Hamburg

View of “Hanns Kunitzberger,” 2017. From left: Ende 2016 Anfang 2017 früh (End of 2016 Beginning of 2017 Early), 2017; Ende 2016 Anfang 2017 mitte (End of 2016 Beginning of 2017 Middle), 2017; Ende 2016 Anfang 2017 spät (End of 2016 Beginning of 2017 Late), 2017.

View of “Hanns Kunitzberger,” 2017. From left: Ende 2016 Anfang 2017 früh (End of 2016 Beginning of 2017 Early), 2017; Ende 2016 Anfang 2017 mitte (End of 2016 Beginning of 2017 Middle), 2017; Ende 2016 Anfang 2017 spät (End of 2016 Beginning of 2017 Late), 2017.

Hanns Kunitzberger

Galerie Vera Munro

View of “Hanns Kunitzberger,” 2017. From left: Ende 2016 Anfang 2017 früh (End of 2016 Beginning of 2017 Early), 2017; Ende 2016 Anfang 2017 mitte (End of 2016 Beginning of 2017 Middle), 2017; Ende 2016 Anfang 2017 spät (End of 2016 Beginning of 2017 Late), 2017.

Compacted voids throbbing with color, replete with an abundant emptiness: Hanns Kunitzberger’s paintings put the critic in the position of having to resort to such paradoxical descriptions. Despite their powerful presence and quiet clarity, they elude the gaze, metamorphosing before the beholder’s eye, their diffused chromatic spaces never quite tangible. Their hazily opaque complexions focus representation on their own existence as pictures. Methodically inward-looking, this art is absorbed in the contemplation of color as phenomenal quality. Works such as Ende 2015 Anfang 2016 später (End of 2015 Beginning of 2016 Later), 2016, and Anfang 2013 später (Beginning of 2013 Later), 2013, both on view at Galerie Vera Munro, provide visual experiences comparable to those afforded by a piece of sky by William Turner, Qiu Shihua’s landscapes slowly materializing as though out of thin air, or the oscillation between thing and appearance in James Turrell’s fogs of color.

A native of Austria currently based in Berlin, Kunitzberger studied stage design and scenery painting and later, in the 1970s, film and theatrical directing. It was not until the 1980s that he gradually focused his creative energies on painting and sculpture. In 1996 he began work on the painting series “Bildnisse” (Likenesses) and “Abbilder” (Images)—his first purely flat and abstract color spaces—an undertaking the artist described at the time as “representing an object through the complete absence of itself.” The idea encapsulated by that contradictory formula sustains his painting to this day.

Kunitzberger, who has greatly refined his oil-painting technique over the decades, applies ultrathin transparent coats of paint to canvas or often Molino, a special fabric support. A finished painting can consist of fifty, sixty, or even more such layers. Over the course of weeks or months, he patiently adds ever so slightly different tones in a process that also suggests an effort to record the passage of time. This aspect of stored time, which is vividly present in the visual experience offered by the paintings and hovers between surface and ground, is echoed by the works’ titles. As in the examples mentioned above, Kunitzberger generally chooses designations that give vague dates, drawing attention to the timing and duration of each picture’s genesis—they are like creatures that have their own histories. But the “blurred edges” of these temporal specifications are deliberate; time, in his art, is a sphere of recollection and imagination rather than of precise definition and delimitation.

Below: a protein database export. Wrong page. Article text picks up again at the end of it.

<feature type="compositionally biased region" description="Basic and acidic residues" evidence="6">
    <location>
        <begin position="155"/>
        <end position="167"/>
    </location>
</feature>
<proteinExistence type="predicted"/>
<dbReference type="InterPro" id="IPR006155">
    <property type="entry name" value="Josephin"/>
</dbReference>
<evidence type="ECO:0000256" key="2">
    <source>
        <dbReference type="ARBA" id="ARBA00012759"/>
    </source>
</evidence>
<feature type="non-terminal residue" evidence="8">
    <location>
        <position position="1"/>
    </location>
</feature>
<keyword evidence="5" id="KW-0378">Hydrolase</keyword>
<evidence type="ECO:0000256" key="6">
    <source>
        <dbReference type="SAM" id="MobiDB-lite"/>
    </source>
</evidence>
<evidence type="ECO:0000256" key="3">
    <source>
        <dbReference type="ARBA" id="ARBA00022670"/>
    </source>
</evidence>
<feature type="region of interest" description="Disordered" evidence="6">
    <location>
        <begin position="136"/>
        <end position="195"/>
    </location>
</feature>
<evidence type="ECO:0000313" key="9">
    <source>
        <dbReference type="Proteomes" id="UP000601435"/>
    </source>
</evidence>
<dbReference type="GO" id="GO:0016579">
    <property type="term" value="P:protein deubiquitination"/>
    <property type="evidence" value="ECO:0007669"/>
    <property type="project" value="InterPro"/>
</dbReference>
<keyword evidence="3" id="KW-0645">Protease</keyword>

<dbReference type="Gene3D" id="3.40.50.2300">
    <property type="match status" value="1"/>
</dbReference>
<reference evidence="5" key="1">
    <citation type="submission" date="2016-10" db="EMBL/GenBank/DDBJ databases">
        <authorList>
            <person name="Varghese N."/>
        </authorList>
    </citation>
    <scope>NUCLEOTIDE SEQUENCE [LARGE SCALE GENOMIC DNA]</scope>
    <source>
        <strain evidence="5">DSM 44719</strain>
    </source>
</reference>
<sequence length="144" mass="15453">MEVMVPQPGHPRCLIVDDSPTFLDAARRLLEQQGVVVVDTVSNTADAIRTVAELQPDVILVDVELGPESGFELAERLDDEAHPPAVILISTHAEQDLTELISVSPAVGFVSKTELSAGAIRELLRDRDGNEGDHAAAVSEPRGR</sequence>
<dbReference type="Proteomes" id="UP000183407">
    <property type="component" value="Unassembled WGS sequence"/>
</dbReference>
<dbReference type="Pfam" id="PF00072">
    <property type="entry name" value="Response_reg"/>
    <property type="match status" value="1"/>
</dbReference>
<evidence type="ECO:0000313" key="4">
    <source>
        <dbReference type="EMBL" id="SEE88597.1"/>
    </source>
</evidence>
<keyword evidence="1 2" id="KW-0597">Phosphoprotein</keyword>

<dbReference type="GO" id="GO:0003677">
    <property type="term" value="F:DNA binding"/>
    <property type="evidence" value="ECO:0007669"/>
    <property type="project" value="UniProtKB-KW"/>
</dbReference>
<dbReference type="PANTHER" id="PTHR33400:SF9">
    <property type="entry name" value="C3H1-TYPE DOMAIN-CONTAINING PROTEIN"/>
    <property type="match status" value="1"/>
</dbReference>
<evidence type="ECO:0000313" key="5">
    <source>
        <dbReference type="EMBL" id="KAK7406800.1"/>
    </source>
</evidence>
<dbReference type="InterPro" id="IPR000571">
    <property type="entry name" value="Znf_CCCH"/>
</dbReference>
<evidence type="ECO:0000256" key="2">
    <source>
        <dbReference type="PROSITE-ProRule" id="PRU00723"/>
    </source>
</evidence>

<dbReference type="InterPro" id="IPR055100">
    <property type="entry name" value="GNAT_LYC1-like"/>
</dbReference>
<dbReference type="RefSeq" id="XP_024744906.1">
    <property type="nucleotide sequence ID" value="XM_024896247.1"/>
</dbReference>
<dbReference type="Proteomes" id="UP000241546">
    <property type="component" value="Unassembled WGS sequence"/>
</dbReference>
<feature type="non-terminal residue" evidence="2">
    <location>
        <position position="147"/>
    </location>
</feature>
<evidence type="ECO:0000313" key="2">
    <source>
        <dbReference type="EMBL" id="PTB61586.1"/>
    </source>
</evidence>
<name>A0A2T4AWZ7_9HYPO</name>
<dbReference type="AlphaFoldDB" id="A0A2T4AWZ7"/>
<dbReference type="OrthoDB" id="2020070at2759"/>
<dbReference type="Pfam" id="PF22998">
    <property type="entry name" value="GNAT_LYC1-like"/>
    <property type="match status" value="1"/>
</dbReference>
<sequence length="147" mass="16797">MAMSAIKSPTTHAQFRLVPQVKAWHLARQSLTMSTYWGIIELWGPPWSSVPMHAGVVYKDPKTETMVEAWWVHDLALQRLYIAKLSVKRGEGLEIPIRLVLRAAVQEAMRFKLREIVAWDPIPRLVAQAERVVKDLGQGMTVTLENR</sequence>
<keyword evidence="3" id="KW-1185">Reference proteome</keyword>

The current exhibition includes fairly intimate small and medium-size paintings. In the high-ceilinged showroom awash in light, three new large panels mounted as a triptych caught this visitor’s eye: Ende 2016 Anfang 2017 früh (End of 2016 Beginning of 2017 Early), Ende 2016 Anfang 2017 mitte (End of 2016 Beginning of 2017 Middle), and Ende 2016 Anfang 2017 spät (End of 2016 Beginning of 2017 Late), all 2017. What is unusual about them is that the artist had inserted one primary color each into the white of his compositions, breaking up the monochromatic flatness that is characteristic of most of his paintings. Ende 2016 Anfang 2017 früh features a hovering expanse of red, while the other two pictures showcase blue and yellow, respectively. These colors appear in the form of vertical fields, bounded on the left and right by only slightly narrower bands of white. Each hue achieves maximum intensity in the top third of the panel. Along the sides, especially near the top and bottom edges, the color fields blend evenly into the hazy surrounding white, the effect seeming to weave them inextricably into the pictorial space. The impression is one of color repeatedly coming to the fore and then retreating again, performing an oscillation in which at the very moment hue seems to condense into tangible physicality it dissolves into immaterial and unbounded appearance—an epiphany of paint.

Jens Asthoff

Translated from German by Gerrit Jackson.